Study done by:
College of Nursing, NBICU, University of Utah, Salt Lake City, USA.
J Perinat Neonatal Nurs
Septicemia is a growing problem among low birth weight infants. Early identification and treatment of sepsis in these infants would help to reduce the high mortality and morbidity seen with this disorder. Newer techniques may make earlier diagnosis a reality. In the following review article, early-onset sepsis in the premature infant is described, specifically focusing on the neonatal inflammatory response, neutropenia, and its somewhat inconsistent and delayed role as a marker for sepsis risk factors. Physiological signs, laboratory indicators, skin temperature, peripheral perfusion, and the interaction of macro-environmental factors are also discussed. Newer (neoteric) immunologic and cytokine markers of sepsis are reviewed. Finally, thermography, a noninvasive bioinstrument measuring vasoactive peripheral perfusion, which has potential for early recognition of neonatal septicemia, is described.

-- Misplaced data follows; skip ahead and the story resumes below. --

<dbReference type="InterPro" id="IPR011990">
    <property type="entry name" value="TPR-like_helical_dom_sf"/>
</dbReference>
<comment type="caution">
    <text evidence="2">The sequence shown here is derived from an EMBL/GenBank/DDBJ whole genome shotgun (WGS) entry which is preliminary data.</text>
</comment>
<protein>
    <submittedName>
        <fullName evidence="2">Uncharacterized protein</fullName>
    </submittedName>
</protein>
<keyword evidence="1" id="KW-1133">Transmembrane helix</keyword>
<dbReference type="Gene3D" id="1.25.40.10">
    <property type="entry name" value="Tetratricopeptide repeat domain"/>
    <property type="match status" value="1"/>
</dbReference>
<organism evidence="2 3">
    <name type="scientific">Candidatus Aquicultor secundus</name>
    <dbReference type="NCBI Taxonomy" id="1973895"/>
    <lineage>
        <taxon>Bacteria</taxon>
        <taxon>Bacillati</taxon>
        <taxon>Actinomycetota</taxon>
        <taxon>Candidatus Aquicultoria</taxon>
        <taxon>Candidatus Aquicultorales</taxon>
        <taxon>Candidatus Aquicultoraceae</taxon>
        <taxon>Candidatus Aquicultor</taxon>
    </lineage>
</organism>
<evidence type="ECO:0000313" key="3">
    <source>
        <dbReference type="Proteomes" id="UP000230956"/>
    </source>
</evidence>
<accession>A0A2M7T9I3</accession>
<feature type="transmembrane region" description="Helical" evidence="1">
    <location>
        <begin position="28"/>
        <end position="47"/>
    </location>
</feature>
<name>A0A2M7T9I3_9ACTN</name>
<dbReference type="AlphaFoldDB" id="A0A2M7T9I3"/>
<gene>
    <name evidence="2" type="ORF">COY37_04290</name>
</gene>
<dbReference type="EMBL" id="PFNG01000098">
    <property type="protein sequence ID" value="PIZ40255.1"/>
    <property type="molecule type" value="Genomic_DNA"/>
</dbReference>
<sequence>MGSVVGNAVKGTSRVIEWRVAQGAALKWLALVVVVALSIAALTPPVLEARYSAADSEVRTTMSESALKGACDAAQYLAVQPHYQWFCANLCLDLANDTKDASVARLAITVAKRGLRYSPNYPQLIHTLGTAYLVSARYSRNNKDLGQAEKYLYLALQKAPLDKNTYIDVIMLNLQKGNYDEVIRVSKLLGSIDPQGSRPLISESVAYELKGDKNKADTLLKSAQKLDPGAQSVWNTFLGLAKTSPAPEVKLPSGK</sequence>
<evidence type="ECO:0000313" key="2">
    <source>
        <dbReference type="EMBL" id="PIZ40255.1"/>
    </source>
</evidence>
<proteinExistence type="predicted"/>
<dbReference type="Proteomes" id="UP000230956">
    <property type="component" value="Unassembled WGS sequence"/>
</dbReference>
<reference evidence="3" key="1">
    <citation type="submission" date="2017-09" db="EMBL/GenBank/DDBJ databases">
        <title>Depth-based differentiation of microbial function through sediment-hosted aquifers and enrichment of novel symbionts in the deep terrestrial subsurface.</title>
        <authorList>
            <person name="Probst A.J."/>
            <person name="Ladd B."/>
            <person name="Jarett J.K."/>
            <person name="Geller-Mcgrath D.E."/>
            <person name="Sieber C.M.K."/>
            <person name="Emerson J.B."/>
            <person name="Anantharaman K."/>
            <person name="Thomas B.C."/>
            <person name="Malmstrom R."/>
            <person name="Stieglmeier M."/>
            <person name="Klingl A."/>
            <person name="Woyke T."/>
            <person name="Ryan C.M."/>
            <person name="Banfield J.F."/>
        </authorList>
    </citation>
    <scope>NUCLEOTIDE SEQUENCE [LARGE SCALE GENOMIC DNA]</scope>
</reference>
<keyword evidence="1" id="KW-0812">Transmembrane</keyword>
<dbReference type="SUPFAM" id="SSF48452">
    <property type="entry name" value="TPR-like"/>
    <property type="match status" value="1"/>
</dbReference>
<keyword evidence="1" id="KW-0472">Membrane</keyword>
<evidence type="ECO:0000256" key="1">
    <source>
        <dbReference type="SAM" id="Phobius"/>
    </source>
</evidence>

Study done by:
Department of Radiology
Kurashiki Central Hospital, Kurashiki, Japan.
Color Doppler ultrasound has been the mainstay for the evaluation of the scrotum in a variety of clinical settings. However, ultrasonography results are not always accurate or conclusive. Despite the high cost and limited availability, magnetic resonance imaging with the dynamic contrast-enhanced subtraction technique provides accurate information on morphology as well as blood flow. Infrared scrotal thermography increases accuracy in the diagnosis of varicocele. This article attempts to summarize recent advances in scrotal imaging with regard to testicular and extratesticular disorders.